Learn new editing software. You’ll be working with software daily, so you must be comfortable with it — even if this means learning new programs or finding other ways to use your existing ones.
Keep up with editing trends in academia and beyond. Being aware of changes in academic publishing and cultural trends can open up opportunities for expanding the type of work you do as an editor (e.g., increased demand for book reviews).
It will also help inform how much time needs to be invested into different areas of content production processes like planning meetings or writing proposals because they offer different types of services from each other (like peer review vs article/book manuscript preparation).
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4. Set Up Accounts With Major Editing Platforms
The most obvious benefit of editing platforms is that they can help you get your name out there. Editing platforms like Upwork, Freelancer, Fiverr and Gigster connect freelancers with clients in a way that’s similar to how LinkedIn connects professionals.
If you’re looking to grow your freelance business and gain exposure for your editing skills, these platforms are a great way to do so.
Other benefits include finding work, building a reputation, and building a network–which all contribute toward helping you earn more money as an editor!
5. Know When To Turn Down Work
While you should be open to new opportunities, it is important to know your limits and not take on work that you think might be out of your wheelhouse. This can help you avoid the stress of a project gone awry, or one that will be challenging for you. It’s also good etiquette with clients; if they are paying for your services, it’s important to deliver what they expect from them.
It’s also important to research the client before agreeing to take on their project. If a client has a bad reputation in the industry, it could be best not to take them on as a client because their other projects may have been marked by delays or poor quality results.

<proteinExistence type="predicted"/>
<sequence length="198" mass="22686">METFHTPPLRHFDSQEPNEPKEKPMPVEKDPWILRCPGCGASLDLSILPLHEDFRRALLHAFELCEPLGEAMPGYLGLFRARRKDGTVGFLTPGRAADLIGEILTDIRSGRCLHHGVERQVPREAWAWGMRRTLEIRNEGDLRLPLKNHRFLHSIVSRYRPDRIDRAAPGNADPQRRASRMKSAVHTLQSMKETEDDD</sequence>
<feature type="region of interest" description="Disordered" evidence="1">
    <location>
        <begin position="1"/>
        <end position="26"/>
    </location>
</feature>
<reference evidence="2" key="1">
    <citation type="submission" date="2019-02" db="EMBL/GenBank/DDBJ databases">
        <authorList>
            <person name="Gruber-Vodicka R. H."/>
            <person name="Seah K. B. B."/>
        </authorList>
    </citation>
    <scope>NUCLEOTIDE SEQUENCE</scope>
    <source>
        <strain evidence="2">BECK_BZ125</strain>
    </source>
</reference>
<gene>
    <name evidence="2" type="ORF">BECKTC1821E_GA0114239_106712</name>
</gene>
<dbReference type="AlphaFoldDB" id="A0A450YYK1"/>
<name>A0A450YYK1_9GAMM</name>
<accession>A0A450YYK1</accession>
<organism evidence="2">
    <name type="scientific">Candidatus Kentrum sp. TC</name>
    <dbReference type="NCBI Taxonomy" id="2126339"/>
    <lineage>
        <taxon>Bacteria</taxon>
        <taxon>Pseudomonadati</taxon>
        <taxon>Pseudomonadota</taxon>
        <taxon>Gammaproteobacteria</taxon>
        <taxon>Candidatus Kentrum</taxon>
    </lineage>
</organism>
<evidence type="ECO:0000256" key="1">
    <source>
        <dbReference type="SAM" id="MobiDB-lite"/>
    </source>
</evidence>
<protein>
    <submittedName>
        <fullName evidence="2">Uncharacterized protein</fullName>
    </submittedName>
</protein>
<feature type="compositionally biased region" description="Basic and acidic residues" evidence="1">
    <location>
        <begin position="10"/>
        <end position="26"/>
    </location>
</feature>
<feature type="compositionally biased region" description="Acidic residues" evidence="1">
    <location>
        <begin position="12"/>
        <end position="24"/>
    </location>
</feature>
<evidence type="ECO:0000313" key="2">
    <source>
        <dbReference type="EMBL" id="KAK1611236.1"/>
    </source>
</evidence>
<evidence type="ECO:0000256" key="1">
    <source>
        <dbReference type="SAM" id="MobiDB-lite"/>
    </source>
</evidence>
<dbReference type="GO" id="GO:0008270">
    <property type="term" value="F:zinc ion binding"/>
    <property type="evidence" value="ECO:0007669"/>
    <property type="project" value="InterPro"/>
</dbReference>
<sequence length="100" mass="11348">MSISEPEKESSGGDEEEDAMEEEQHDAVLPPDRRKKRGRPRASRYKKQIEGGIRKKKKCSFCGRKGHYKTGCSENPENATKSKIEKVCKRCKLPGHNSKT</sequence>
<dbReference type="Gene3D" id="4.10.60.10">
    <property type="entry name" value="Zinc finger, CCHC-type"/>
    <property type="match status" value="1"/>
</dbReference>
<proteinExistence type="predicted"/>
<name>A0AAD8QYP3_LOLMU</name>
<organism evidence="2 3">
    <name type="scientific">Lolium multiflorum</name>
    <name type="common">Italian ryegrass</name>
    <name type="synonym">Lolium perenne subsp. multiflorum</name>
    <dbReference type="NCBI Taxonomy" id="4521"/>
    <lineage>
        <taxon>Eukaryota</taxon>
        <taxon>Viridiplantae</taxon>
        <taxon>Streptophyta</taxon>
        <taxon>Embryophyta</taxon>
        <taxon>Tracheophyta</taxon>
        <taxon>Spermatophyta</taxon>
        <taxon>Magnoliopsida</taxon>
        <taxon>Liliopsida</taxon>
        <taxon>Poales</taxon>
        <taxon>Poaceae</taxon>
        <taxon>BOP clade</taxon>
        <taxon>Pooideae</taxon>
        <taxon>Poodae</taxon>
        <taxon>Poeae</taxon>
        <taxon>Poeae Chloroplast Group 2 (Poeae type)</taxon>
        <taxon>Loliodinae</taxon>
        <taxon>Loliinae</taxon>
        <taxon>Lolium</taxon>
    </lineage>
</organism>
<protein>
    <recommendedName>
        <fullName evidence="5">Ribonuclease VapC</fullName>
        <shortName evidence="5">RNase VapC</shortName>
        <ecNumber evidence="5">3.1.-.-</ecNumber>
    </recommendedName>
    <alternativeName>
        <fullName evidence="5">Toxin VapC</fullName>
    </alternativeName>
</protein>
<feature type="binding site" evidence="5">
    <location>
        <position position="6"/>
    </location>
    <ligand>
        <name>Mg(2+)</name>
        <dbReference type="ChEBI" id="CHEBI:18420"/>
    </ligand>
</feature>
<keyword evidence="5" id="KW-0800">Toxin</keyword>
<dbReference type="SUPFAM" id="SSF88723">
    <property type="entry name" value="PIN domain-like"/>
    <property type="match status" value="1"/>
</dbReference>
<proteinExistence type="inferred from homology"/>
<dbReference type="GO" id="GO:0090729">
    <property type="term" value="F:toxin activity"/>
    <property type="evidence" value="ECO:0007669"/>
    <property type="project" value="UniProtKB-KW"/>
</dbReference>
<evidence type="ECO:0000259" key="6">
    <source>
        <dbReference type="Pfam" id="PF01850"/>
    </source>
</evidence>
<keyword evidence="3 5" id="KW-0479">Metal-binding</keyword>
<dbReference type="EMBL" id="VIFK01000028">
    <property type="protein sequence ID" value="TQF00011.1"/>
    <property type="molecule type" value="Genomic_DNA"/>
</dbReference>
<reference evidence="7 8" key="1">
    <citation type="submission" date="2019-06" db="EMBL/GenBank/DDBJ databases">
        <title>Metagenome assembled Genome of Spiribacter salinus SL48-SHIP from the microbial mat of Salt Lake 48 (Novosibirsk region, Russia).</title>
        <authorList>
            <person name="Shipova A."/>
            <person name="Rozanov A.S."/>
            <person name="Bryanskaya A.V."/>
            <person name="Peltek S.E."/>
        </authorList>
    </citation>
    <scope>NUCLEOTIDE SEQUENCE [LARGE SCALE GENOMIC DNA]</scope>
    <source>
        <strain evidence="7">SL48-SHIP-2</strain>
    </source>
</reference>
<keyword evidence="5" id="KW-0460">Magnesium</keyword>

For example, if someone wants an editor who specializes in academic writing but has no relevant experience themselves (yet), then finding a different editor would likely result in better service overall between both parties involved throughout this process (i..e., less time spent waiting around).
6. Make Sure You Understand The Scope Of A Project Before Accepting It
There are a few things you should be sure to do before accepting a project. The first is to make sure that the scope of the project is clear. If you’re not sure what’s being asked, ask for clarification. It’s better to be safe than sorry!
Second, don’t be afraid to ask questions if something isn’t completely clear or doesn’t seem right.
If someone wants you to edit an essay about how much they love their mother and her cooking (and presumably all moms), but there are no citations listed and they want it in three days that might be a sign that something is wrong with this picture (or at least that we need some more details).
Thirdly, if something doesn’t make sense because there wasn’t enough information provided by your client or editor/client relationship still feels off even after talking through everything together then say so!
When starting as a freelancer it’s important not only for yourself but also for your clients’ sake that everyone understands exactly what needs to be done for both parties involved to get great results from working together successfully on whatever projects come up during this stage of business relationships being formed between them both professionally speaking.”